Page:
3 Secrets to Help Your Estate Avoid Probate

The probate process can sometimes be slow and costly. It can also leave information you want to keep private from scammers and even burglars. For these reasons, you should avoid this process. As a real-estate expert I add value to you and make things easier for yourself by letting you know how this process can be avoided when possible.

Below are

1. Pay-on-Death Accounts and Registrations: designate a beneficiary or beneficiaries on your bank accounts, insurance policies, pension plans, 401K plans, IRA accounts, stocks and bonds. This is actually quite easy and these financial instruments often include language that allows you to do so when you open them. You are then able to ensure that your assets are immediately dispersed without having to go through probate first. Again, this can save you much time and expense.

2. Joint Ownership of Property: By taking joint ownership of a property you can avoid probate after the first owner dies. Be sure you have stated on your deed how you want the title to be held. This way the property goes to the joint owner when the primary owner(s) dies, avoiding probate completely. You can avoid probate using the following kinds of joint ownership:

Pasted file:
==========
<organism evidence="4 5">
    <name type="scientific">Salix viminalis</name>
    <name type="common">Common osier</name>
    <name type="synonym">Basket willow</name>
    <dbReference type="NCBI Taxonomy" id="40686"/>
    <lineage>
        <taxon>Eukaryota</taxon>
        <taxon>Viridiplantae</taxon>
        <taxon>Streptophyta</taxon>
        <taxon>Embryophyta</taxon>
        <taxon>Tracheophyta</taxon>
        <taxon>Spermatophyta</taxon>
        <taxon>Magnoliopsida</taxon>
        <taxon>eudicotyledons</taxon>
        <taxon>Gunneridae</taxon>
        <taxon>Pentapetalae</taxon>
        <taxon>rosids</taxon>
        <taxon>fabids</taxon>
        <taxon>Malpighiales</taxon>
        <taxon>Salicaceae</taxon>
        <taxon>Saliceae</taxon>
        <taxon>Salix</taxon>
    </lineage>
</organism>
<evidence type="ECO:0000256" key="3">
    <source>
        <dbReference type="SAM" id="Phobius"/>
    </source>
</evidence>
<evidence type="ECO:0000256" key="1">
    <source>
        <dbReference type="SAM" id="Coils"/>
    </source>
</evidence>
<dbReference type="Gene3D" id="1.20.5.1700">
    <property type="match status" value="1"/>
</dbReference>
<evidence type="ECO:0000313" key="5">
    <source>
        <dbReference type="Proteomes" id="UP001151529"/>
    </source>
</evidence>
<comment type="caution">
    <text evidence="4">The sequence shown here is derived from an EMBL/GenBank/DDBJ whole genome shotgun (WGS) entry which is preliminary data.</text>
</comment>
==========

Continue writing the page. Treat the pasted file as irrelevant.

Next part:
• joint tenancy with right of survivorship

  • tenancy by the entirety

  • community property with right of survivorship

Be sure to consult with a Probate Attorney to make sure what tenancy will serve you and your family best - especially in Texas.

3. Write a living trust: Many people believe that simply having a last will and testament will prevent their loved ones from going through probate. This is not necessarily so. The truth is that all the assets that you own will pass on to your beneficiaries and are subject to probate. A revocable living trust circumvents the probate process which can leave your beneficiaries waiting indefinitely for the income from the probate property. A revocable living trust is a document whereby you can create a living trust as a separate entity from yourself. The trustee can easily transfer the property it holds to the family and friends it was left to without probate.

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